So, PVC is brittle and that is bad. What’s worse is the nature of pressurized gas. Pressurized gas acts like a big capacitor storing all the energy you can put into it. Let me use the metaphor of a brick and a spring. If I apply a force to a brick and instantaneously remove it nothing dramatic happens. If I apply the same force to a spring and instantaneously remove it the spring leaps from the surface it was restrained against showing that it stored a lot of energy. With regards to my metaphor, pressurized liquid is the brick and pressurized air is the spring. PVC is used for liquids for water supply and sewage piping because a liquid bears pressure without compressing (noticeably) so when the pipe breaks you have broken plastic and a stream of flowing liquid but now explosion. A broken PVC pressure vessel for gas is a pneumatic bomb.

    So, I said I use PVC because I can understand its characteristics; the following is what I know. The manufacturer provides the max operating pressure printed on the pipe. The solvent/cement manufacturer provides the max operating pressure the glue is rated for. Both these numbers have factors of safety incorporated in them. I compound that factor of safety by my own when I build. My PVC cement, the weakest rated component in my pumpkin cannon, says it is good for 180 psig (I assume the manufacturer has a factor of safety greater than 1 for this number, perhaps 2). So when I fire my pneumatic pumpkin cannon I operate at no more than 90 psi, 2 times the manufacturer’s factor of safety.

    Also, environment can weaken/damage PVC. I avoid exposing my pipe to extreme temperature and drastic changes in temperature because this can make it more brittle. UV light can weaken the pipe too. So a good measure is to keep the cannon covered in a basement or closet where the temperature is comfortable to humans year-round.

    Failure will also occur as a result of damage to the pressure vessel from careless storage, material fatigue from cyclic loading, scratching, as well as a result of poor construction habits.

    Ultimately the device’s maker and user are the only ones responsible for failure, and he or she runs a dangerous gambit. You might think after all I’ve written that I’m an opponent of these plastic potato guns or pumpkin cannons because I’ve said more about their dangers than their safety. Well, I’m a cautious miscreant. I’m into making loud noises, demonstrating large amounts of power, and doing things that make other people scratch their heads. But I like not to have my head blown off by my own creation. There you have it.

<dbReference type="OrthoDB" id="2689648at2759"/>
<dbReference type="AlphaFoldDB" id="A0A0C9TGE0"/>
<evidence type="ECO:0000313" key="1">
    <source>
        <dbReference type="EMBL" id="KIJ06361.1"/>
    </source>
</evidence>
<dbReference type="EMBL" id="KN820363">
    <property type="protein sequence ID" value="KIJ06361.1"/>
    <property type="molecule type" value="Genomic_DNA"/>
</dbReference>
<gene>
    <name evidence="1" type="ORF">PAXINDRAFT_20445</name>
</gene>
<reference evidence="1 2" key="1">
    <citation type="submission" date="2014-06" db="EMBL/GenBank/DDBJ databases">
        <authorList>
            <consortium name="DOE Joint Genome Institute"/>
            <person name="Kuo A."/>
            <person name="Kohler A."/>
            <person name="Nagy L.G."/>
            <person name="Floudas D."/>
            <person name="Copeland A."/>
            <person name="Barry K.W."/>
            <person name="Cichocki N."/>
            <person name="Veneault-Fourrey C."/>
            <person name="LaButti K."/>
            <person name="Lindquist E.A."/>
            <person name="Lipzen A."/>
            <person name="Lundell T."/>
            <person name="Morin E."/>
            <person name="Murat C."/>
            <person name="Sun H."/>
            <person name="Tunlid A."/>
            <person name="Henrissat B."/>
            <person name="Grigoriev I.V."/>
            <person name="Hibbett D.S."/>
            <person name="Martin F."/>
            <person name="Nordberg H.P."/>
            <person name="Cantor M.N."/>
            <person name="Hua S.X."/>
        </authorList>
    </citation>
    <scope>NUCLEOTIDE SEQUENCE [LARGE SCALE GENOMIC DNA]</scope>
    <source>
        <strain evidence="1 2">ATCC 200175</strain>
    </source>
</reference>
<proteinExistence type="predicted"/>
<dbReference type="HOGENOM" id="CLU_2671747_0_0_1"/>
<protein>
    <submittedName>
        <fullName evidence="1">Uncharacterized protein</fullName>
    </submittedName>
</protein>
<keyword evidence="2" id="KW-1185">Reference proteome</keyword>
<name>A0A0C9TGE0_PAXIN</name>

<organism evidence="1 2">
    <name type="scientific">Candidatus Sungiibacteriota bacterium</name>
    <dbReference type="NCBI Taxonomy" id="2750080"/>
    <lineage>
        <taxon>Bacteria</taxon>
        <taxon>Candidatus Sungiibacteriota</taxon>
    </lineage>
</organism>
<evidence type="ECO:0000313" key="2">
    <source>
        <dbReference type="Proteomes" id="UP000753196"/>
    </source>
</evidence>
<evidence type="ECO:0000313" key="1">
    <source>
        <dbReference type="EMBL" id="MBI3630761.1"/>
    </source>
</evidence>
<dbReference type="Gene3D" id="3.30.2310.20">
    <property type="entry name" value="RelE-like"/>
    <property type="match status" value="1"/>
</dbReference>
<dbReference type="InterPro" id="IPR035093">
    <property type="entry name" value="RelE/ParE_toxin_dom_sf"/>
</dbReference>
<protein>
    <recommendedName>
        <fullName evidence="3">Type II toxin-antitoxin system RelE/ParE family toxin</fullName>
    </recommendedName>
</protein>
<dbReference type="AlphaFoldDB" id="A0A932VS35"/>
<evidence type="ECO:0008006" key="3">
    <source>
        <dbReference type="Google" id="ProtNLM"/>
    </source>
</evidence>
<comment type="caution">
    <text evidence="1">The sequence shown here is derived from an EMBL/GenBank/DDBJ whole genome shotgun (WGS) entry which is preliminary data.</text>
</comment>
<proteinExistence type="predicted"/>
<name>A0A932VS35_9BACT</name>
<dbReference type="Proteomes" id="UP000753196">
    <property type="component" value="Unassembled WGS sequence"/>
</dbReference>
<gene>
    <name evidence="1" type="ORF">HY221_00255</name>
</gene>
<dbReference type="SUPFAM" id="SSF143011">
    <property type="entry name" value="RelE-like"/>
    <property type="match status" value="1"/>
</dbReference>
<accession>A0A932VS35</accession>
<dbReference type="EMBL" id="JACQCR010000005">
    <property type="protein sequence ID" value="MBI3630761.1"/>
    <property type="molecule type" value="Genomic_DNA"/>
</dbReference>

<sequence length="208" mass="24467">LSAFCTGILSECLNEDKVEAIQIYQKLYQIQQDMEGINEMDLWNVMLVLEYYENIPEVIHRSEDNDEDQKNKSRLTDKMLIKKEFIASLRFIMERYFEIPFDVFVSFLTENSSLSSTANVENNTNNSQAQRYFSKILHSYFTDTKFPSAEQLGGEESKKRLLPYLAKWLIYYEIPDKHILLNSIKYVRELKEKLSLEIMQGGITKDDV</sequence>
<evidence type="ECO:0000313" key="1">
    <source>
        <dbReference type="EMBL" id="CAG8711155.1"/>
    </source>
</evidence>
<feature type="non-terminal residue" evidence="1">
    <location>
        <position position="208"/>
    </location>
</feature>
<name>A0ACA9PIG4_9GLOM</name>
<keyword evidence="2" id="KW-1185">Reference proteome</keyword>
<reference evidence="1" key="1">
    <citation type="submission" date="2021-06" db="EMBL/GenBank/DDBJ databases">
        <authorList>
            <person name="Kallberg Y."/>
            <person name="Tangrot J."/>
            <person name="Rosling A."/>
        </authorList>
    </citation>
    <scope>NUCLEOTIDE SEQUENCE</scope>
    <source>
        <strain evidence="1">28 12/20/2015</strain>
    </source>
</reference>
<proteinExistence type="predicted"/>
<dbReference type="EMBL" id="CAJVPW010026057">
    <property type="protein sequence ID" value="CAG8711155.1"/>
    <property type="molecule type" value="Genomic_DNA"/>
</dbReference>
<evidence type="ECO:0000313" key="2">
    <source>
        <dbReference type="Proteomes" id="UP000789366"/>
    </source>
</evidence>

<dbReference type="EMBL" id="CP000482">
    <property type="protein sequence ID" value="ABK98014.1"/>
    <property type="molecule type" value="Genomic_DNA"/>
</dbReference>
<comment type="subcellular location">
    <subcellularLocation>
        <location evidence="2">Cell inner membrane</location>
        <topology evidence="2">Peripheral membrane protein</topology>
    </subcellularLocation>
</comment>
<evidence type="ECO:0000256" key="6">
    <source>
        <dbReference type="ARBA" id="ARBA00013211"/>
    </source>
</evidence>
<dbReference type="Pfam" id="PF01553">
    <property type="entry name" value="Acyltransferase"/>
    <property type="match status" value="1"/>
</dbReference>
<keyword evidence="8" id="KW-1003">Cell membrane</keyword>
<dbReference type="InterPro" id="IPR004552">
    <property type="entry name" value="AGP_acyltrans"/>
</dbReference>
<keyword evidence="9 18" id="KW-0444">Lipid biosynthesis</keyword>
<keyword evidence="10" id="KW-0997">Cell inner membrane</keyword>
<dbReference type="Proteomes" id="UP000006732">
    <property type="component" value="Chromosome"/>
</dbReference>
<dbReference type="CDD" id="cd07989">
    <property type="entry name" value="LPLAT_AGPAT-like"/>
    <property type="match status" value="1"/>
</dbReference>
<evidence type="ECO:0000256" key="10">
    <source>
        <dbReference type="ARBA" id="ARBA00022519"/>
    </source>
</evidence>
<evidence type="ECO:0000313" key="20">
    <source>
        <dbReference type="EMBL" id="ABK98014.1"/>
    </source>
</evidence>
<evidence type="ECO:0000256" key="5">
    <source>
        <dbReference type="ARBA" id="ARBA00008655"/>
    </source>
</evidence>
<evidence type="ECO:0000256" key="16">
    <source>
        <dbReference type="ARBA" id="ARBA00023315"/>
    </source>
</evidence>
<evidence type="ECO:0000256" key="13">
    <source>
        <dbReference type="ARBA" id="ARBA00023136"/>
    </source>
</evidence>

10. bddglrz says:

    Legal issues

    In many countries spud guns are outlawed or have restrictions on their use and may require licenses and certification of the gun.

    * United States: Not federally regulated (unless the ATF finds that it’s classified as something else, such as a destructive device), however legislation varies widely by state, county, and township. One would have to check with local authorities to find out if spud guns are legal in that area.
    o Pneumatic spud guns are illegal to possess if you are under 16 in New York.
    o In Glendale, Arizona and Phoenix, Arizona combustion spudguns are considered firearms.
    o In Madison, Wisconsin, spud guns are considered not to be firearms.
    o Combustion spud guns are considered firearms in the state of Texas
    * Australia: All combustion spud guns are considered firearms.
    * New Zealand: All combustion spud guns are considered firearms.
    * Germany: All combustion spud guns are considered firearms.
    * United Kingdom: pneumatic spud guns with projectile energy greater than 4 joules (3 ft·lbf) are classified as section 1 firearms and don’t require a license. In recent years, with the rise of spud gun use, there has often been much debate as to whether or not spud guns should actually be classed as Light Air Weapons. If spud guns were to be reclassified, then their maximum lawful projectile energy would be 12 ft/lbf, not 3.
    * Canada: No federal or provincial law regulates Spud Guns.

    Other notes:

    * Flaming, explosive, black powder, or living projectiles can often make a legal spud gun illegal in many jurisdictions.
    * Many heavily-populated areas have ordinances on projectiles and loud noise.
    * While combustion cannons may be legal in a given area, stun guns, commonly used for ignition, are illegal in many states.